Algal bioplastics – solution not pollution

Plastics are a major part of modern everyday life, recent figures estimate around 3.7 million tonnes of plastic are used per year in the UK (Plastics Europe).  A proportion of the plastic is recycled after use; however, many plastic products are used once then thrown away, particularly plastic packaging. This discarded plastic does not degrade and is making its way into the oceans and waterways all over the world.

In efforts to reduce the impact of plastic pollution, biodegradable plastic has been developed, which has a shorter lifespan than conventional plastic. This type of plastic is usually made from fossil fuel feedstocks with chemical additives to enhance the degradation process. There are specific conditions to the breakdown of these plastics; high temperature and UV light; and left over products can themselves be harmful to the environment. A potential alternative is using plant based polymers to make plastics, they produce bioplastics. The difference being that bioplastics are compostable and decay into natural materials that can combine with the soil. Some of the plants used for the bioplastics are also food crops, like corn or maize, creating competition between food and plastic. Companies have been looking elsewhere for sources of materials to make plastic and one of the possibilities is algae.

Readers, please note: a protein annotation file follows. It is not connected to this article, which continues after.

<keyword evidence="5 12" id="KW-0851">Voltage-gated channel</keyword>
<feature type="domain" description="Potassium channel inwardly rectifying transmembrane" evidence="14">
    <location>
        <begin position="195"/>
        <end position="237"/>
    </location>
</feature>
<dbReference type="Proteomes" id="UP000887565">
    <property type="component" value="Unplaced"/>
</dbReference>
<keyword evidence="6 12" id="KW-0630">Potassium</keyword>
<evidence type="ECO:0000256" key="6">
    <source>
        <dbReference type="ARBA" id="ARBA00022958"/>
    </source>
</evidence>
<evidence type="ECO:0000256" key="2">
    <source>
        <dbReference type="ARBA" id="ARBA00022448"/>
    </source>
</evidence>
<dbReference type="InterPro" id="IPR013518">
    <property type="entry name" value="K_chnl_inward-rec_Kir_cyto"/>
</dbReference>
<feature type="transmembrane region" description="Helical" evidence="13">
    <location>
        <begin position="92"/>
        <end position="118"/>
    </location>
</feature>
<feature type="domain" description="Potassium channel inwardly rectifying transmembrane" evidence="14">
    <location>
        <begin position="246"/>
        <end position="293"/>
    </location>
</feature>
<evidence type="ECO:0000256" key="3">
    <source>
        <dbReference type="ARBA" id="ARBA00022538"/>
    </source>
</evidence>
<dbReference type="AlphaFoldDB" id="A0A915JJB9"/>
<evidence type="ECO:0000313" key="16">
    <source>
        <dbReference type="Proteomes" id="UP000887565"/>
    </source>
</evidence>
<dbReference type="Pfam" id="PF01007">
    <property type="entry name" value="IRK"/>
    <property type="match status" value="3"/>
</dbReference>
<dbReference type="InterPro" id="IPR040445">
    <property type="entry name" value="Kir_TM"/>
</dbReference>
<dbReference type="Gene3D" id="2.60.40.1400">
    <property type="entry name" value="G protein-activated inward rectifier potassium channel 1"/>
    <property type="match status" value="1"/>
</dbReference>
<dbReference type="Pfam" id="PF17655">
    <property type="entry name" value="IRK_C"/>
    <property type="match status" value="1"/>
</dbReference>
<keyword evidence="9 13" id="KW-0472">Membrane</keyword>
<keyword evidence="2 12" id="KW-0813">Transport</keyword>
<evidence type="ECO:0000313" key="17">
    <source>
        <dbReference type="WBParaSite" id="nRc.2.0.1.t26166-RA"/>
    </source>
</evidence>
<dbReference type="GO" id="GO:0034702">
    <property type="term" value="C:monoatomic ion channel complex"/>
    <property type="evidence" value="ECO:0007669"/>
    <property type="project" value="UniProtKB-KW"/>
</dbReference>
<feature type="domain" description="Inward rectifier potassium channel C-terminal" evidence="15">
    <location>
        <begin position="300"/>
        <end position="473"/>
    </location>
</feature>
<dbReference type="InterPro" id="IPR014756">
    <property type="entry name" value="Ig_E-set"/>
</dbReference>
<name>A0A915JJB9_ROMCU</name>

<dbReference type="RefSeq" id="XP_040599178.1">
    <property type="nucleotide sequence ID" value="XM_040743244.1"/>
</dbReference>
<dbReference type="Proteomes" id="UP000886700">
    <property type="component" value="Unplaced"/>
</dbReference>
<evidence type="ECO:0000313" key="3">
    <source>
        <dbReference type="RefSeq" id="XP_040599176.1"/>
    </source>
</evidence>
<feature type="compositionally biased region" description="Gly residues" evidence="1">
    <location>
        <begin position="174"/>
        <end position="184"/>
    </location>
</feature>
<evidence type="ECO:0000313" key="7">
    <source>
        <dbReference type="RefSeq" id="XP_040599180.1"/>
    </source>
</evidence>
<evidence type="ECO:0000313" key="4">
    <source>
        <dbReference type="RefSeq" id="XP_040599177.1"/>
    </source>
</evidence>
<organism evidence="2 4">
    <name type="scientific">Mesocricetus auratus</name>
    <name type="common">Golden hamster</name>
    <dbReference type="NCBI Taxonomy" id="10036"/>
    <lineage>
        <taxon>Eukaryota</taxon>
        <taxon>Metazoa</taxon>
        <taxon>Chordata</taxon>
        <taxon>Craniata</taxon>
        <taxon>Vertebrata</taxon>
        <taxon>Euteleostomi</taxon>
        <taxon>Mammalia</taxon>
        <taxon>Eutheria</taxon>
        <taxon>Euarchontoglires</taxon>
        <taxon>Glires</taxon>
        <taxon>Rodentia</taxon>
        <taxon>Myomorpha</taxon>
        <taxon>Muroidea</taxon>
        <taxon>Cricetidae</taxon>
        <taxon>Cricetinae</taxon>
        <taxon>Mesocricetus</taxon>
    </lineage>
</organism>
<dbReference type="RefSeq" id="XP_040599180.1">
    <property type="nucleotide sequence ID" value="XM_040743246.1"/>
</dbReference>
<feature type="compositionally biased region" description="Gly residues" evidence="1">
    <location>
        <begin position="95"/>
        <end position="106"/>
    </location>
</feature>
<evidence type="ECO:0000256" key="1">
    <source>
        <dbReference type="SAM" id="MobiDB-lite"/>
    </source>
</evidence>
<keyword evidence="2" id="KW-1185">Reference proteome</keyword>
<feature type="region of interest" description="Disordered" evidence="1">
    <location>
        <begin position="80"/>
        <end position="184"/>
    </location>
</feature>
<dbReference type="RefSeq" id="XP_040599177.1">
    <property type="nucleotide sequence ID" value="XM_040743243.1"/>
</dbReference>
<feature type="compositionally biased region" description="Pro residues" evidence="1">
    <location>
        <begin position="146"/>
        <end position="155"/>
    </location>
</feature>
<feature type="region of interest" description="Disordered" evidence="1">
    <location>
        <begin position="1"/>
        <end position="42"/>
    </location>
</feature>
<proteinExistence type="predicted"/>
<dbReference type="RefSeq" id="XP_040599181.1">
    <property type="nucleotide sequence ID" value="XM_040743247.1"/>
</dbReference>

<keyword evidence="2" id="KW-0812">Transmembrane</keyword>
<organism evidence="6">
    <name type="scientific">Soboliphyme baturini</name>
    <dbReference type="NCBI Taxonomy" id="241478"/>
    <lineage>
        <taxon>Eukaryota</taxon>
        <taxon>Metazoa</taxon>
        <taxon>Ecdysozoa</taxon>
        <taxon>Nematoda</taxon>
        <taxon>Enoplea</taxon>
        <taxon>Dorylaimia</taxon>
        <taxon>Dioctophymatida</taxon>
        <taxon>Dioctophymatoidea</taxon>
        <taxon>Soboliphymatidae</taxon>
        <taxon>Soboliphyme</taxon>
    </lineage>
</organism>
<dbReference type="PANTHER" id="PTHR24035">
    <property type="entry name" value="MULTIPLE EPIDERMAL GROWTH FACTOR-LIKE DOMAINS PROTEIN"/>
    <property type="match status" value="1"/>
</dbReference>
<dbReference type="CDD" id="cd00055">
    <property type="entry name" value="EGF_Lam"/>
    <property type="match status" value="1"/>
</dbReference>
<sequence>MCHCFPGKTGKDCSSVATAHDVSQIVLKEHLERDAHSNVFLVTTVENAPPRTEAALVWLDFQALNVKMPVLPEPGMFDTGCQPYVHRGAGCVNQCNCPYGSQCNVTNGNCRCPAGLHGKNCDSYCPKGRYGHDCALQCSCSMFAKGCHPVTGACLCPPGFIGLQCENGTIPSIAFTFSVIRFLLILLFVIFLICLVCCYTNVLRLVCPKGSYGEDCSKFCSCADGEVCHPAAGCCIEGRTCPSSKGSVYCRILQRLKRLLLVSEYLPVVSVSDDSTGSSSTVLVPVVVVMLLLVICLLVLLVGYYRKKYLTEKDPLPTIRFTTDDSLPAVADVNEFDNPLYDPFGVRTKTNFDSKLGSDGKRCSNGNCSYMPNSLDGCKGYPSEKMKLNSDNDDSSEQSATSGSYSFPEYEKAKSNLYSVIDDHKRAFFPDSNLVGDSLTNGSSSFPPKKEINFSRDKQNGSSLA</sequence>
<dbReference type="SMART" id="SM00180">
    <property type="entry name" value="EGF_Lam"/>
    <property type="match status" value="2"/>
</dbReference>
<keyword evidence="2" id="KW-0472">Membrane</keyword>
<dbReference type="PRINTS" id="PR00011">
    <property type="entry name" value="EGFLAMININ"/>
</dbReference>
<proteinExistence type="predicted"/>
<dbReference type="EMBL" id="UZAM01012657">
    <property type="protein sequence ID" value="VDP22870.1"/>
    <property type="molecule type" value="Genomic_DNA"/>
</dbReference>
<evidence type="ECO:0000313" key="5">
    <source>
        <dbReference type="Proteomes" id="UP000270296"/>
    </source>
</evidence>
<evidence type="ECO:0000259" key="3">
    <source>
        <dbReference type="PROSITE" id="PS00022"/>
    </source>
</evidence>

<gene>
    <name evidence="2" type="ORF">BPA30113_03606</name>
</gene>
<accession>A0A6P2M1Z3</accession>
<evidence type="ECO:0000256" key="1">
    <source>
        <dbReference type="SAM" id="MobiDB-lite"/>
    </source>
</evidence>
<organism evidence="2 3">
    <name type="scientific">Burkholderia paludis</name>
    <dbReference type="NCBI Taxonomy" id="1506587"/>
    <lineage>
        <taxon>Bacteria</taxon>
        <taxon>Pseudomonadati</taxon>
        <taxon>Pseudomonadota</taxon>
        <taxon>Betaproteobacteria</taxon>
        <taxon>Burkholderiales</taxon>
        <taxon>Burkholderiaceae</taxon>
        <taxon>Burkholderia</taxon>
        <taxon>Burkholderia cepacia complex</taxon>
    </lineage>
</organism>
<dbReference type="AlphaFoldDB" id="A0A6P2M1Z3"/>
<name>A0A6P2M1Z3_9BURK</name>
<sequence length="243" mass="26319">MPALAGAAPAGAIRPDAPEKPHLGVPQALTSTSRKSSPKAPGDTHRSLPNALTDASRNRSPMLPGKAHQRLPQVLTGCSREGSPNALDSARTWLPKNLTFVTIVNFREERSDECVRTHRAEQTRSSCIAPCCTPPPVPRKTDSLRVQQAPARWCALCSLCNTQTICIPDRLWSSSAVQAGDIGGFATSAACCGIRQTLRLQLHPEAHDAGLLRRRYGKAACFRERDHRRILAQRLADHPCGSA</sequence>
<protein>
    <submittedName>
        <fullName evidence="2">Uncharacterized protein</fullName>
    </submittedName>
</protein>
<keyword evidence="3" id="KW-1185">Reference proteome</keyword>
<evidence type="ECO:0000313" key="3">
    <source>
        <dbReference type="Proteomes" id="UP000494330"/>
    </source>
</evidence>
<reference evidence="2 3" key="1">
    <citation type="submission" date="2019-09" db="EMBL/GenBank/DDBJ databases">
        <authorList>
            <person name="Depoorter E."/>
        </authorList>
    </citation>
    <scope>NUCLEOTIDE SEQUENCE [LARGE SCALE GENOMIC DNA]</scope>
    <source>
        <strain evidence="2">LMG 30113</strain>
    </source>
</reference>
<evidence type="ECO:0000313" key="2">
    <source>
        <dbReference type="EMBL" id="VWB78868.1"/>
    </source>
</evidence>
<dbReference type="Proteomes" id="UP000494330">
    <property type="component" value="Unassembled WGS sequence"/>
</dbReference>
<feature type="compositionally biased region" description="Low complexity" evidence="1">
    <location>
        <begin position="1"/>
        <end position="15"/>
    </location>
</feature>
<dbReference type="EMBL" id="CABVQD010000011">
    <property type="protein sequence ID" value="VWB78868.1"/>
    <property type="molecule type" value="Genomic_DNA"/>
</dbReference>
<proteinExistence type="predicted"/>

Over the last few years a number of manufacturers (e.g. Solaplast; Cereplast; Bloom) and collaborative groups (e.g. SPLASH ) have been investigating and developing algal polymers. A new generation of plastic algal feedstocks is available, and being used in a variety of renewable plastic resins suitable for numerous applications.

For further developments and news on algal bioplastics and their uses – follow the links below:


Vivobarefoot Sports shoes: and

Journal of the North Atlantic and Arctic –

Science Daily: